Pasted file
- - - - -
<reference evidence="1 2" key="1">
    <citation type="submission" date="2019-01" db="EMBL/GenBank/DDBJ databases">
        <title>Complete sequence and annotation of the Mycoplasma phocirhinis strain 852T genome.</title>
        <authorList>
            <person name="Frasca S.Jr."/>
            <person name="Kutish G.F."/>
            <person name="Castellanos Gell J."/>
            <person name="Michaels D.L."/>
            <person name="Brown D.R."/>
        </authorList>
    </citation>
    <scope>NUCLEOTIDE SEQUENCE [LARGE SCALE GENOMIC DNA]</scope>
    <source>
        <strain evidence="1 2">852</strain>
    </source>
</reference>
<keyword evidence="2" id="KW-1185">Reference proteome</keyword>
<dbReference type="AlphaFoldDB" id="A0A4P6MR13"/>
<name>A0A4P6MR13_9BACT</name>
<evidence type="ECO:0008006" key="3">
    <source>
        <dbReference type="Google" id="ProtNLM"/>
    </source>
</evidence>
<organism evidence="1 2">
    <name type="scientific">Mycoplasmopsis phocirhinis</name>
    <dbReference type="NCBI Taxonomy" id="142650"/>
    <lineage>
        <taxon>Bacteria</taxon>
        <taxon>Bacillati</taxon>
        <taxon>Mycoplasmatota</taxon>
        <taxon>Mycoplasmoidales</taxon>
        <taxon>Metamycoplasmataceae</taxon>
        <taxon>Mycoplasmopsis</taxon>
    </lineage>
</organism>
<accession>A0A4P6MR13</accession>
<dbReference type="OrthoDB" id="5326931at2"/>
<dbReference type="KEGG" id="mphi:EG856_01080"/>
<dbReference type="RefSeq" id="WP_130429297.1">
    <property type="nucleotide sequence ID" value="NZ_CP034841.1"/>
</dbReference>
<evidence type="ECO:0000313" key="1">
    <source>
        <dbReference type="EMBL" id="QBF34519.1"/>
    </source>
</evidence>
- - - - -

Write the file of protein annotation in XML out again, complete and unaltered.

<reference evidence="1 2" key="1">
    <citation type="submission" date="2019-01" db="EMBL/GenBank/DDBJ databases">
        <title>Complete sequence and annotation of the Mycoplasma phocirhinis strain 852T genome.</title>
        <authorList>
            <person name="Frasca S.Jr."/>
            <person name="Kutish G.F."/>
            <person name="Castellanos Gell J."/>
            <person name="Michaels D.L."/>
            <person name="Brown D.R."/>
        </authorList>
    </citation>
    <scope>NUCLEOTIDE SEQUENCE [LARGE SCALE GENOMIC DNA]</scope>
    <source>
        <strain evidence="1 2">852</strain>
    </source>
</reference>
<keyword evidence="2" id="KW-1185">Reference proteome</keyword>
<dbReference type="AlphaFoldDB" id="A0A4P6MR13"/>
<name>A0A4P6MR13_9BACT</name>
<evidence type="ECO:0008006" key="3">
    <source>
        <dbReference type="Google" id="ProtNLM"/>
    </source>
</evidence>
<organism evidence="1 2">
    <name type="scientific">Mycoplasmopsis phocirhinis</name>
    <dbReference type="NCBI Taxonomy" id="142650"/>
    <lineage>
        <taxon>Bacteria</taxon>
        <taxon>Bacillati</taxon>
        <taxon>Mycoplasmatota</taxon>
        <taxon>Mycoplasmoidales</taxon>
        <taxon>Metamycoplasmataceae</taxon>
        <taxon>Mycoplasmopsis</taxon>
    </lineage>
</organism>
<accession>A0A4P6MR13</accession>
<dbReference type="OrthoDB" id="5326931at2"/>
<dbReference type="KEGG" id="mphi:EG856_01080"/>
<dbReference type="RefSeq" id="WP_130429297.1">
    <property type="nucleotide sequence ID" value="NZ_CP034841.1"/>
</dbReference>
<evidence type="ECO:0000313" key="1">
    <source>
        <dbReference type="EMBL" id="QBF34519.1"/>
    </source>
</evidence>